I’m running a Paradigm 722/754 Veo in parallel right now. Been on the 722 for 85 days - first day on the Veo. The Veo may be more accurate - the numbers certainly don’t jive. But I’m wondering about how long the sensors on the CGM will last. I got 14 days off the 722, but the Veo seems a bit more difficult, although it is currently using a sensor that is 11+ days old.
Wait a second - are you rowing a single scull? I used to build those! For a while, anyway. Figured out lateral pitch yet? Yeah, and guess where the nickname comes from…


Thanks, Turnershells … I’m impressed that you’re getting so many days out of your sensors! I’ve never managed more than 6.

That’s indeed a single scull I’m rowing … a very broad-beamed one. I’ve finally made the transition to racing shells, but I have no idea what lateral pitch means. :slight_smile:

That’s okay - there’s also span, workthrough, inboard, and even footboard (stretcher) angle.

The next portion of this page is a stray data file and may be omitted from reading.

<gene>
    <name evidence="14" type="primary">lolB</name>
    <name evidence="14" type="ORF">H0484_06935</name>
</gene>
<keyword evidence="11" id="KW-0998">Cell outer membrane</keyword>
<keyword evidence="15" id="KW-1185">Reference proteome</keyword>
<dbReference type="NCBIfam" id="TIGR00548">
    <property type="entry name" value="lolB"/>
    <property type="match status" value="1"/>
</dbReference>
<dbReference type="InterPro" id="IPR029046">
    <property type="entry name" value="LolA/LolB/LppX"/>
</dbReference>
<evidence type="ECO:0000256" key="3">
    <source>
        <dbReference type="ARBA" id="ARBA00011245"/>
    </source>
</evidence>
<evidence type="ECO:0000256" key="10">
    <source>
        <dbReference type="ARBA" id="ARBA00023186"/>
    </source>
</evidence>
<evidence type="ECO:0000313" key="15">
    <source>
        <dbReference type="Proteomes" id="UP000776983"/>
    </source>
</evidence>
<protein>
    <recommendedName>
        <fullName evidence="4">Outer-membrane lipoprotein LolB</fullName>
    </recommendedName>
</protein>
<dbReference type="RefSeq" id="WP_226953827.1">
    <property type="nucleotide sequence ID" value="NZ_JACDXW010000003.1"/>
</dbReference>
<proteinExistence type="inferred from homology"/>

But the sensor is more importantant. You can specify “Start New Sensor” and leave the old one in place. Works several times. Then it doesn’t. If I can get 14 days out of a sensor, it’s workable. Hoping this happens with the Veo as well. Does seem to be more accurate, anyway, and many more options on the Veo such as the added alarms. Still learning the whole mess.


Yeah, I do the “Start New Sensor” thing, but after the first two rounds (6 days), it’s nothing but Cal Errors. I’m wondering if it has to do more with physiological differences between users. I’m glad the Veo seems more accurate, though.

This evening it took three tries with the Veo, and it told me to start a new sensor. And I ignored it, and it worked. Might have as much to do with where your blood sugars are going at the time of calibration. I’m still new to this. Right now the Veo says 5.5 mmol/l and the 722 says 6.5 mmol/l. Probably split the difference. Still way better than testing 7x per day .